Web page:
The Milwaukee Brewers shortstop, Orlando Arcia, has an older brother named Oswaldo. He is not nearly the player that his little brother is, but Oswaldo can hit pretty well.
The older Arcia made news recently after hitting a monstrous homerun for his team in Japan. That is nothing new; he hits the ball hard, and he hits the ball far. That was proven in his time playing in America. Orlando Arcia, the Milwaukee Brewers shortstop, does not come with that kind of power.
Once Oswaldo is eligible to come back to America, it might be something the Brewers should look into. Now is a good time to mention that he is an outfielder, and this is likely not going to happen. However, sibling competition is a real thing. Not to mention there is a history of hitters improving after time overseas. Eric Thames is an example, though he played in Korea.
Oswaldo In America
In 288 games, Oswaldo Arcia hit 44 homers with a batting average of .235. He spent several years with Twins. In 2016 he was traded to Tampa Bay. After 21 games with the Rays, he was put on waivers and selected by the Miami Marlins. A three game stint with Miami led to another waiver claim for Arcia. This time it was the San Diego Padres, his fourth team that season. They eventually released him.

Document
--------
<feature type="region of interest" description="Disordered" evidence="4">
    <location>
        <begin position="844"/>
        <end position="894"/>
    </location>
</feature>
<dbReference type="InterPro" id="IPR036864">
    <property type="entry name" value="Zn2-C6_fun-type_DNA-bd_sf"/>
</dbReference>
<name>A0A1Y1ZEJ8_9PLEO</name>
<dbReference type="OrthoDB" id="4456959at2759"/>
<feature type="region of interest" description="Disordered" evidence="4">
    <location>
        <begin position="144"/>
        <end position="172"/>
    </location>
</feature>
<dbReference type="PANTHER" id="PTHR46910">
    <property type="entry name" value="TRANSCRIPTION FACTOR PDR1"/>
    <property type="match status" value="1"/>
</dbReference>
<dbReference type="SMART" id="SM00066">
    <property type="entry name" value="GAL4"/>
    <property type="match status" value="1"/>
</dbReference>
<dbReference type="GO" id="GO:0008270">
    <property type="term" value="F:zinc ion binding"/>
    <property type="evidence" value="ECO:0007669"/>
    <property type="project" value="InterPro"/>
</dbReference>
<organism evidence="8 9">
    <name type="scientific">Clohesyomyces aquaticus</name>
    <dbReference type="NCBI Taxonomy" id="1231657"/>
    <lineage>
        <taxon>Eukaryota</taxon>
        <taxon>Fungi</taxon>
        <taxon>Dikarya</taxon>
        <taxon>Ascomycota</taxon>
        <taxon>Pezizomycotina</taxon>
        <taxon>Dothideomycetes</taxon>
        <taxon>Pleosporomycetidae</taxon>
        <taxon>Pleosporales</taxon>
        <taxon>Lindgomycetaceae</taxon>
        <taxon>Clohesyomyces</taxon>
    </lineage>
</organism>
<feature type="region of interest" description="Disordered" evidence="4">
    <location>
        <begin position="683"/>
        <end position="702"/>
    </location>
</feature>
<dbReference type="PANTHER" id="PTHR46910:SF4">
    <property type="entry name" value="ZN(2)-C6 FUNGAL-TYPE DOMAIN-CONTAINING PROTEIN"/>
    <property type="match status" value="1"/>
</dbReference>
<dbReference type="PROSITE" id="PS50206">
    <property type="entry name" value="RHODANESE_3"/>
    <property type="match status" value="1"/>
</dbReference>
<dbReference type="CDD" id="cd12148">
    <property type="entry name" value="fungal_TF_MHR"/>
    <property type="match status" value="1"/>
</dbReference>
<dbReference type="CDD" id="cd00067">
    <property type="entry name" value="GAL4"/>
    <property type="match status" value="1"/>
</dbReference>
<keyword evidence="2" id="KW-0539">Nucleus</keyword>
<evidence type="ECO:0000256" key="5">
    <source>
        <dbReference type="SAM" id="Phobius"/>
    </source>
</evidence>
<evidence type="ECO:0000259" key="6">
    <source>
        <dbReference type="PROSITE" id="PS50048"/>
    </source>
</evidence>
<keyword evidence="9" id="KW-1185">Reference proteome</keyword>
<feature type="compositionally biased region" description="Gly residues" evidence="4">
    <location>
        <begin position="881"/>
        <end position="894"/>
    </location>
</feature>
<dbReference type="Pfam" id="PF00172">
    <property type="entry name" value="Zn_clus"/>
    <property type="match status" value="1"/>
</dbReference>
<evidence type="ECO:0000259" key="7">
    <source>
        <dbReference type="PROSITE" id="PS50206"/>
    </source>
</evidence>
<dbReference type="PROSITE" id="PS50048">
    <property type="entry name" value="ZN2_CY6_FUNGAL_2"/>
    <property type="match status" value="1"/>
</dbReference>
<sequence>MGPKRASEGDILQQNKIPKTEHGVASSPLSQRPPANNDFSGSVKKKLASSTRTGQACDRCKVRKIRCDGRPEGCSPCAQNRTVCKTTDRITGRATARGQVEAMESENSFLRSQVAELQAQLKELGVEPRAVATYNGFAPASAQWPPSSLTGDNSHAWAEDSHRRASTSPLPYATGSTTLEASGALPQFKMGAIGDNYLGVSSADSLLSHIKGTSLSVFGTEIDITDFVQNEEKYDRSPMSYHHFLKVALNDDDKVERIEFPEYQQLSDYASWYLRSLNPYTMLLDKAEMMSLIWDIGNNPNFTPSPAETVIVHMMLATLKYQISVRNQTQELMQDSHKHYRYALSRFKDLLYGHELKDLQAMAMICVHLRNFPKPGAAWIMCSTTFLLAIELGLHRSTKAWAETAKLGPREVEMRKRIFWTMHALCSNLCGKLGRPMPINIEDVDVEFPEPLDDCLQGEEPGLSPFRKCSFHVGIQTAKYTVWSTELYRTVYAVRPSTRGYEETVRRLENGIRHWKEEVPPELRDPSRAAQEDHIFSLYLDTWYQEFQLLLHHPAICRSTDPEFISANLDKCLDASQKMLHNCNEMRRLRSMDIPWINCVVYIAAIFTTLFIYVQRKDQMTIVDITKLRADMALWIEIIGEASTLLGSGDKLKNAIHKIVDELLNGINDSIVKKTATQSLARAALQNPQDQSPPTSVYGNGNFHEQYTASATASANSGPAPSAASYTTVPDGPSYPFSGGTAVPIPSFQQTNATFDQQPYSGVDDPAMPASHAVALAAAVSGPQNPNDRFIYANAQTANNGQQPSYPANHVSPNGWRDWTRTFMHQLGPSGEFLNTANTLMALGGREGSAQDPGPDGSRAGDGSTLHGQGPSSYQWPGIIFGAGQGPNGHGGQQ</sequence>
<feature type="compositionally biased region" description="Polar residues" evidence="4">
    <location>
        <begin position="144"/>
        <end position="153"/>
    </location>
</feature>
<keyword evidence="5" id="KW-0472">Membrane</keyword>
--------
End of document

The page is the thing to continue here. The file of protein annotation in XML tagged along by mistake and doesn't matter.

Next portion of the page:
The Arizona Diamondbacks signed Arcia to a minor league deal exactly one month after he was released by the Padres. After just about a year, he was granted free agency to go overseas to Japan. Through all this, he still hit bombs, long ones.
Brothers In Uniform
There is precedent for brothers to wear the same uniform. The Milwaukee Brewers have yet to have it happen though. The Arcias are not the brothers to break that streak. Most recently, the Upton brothers shared a field in Atlanta. Another example in recent memory is the Giles brothers.
In both cases, one brother struggled while the other thrived. Brian Giles and Justin Upton both played well while sharing a locker room with their brothers. Marcus Giles and Melvin Upton were less than impressive. The brother known as the better player is the one who succeeded. That could mean good things for Orlando.
It is just a thought. There is still time on Oswaldo’s contract in Japan. If he can become a more advanced hitter, like Thames did, his bat will be a threat. He can already send a ball flying, but he cannot do it with any consistency. Being more reliable at the plate makes Oswaldo a serious power threat. The Milwaukee Brewers do like their power.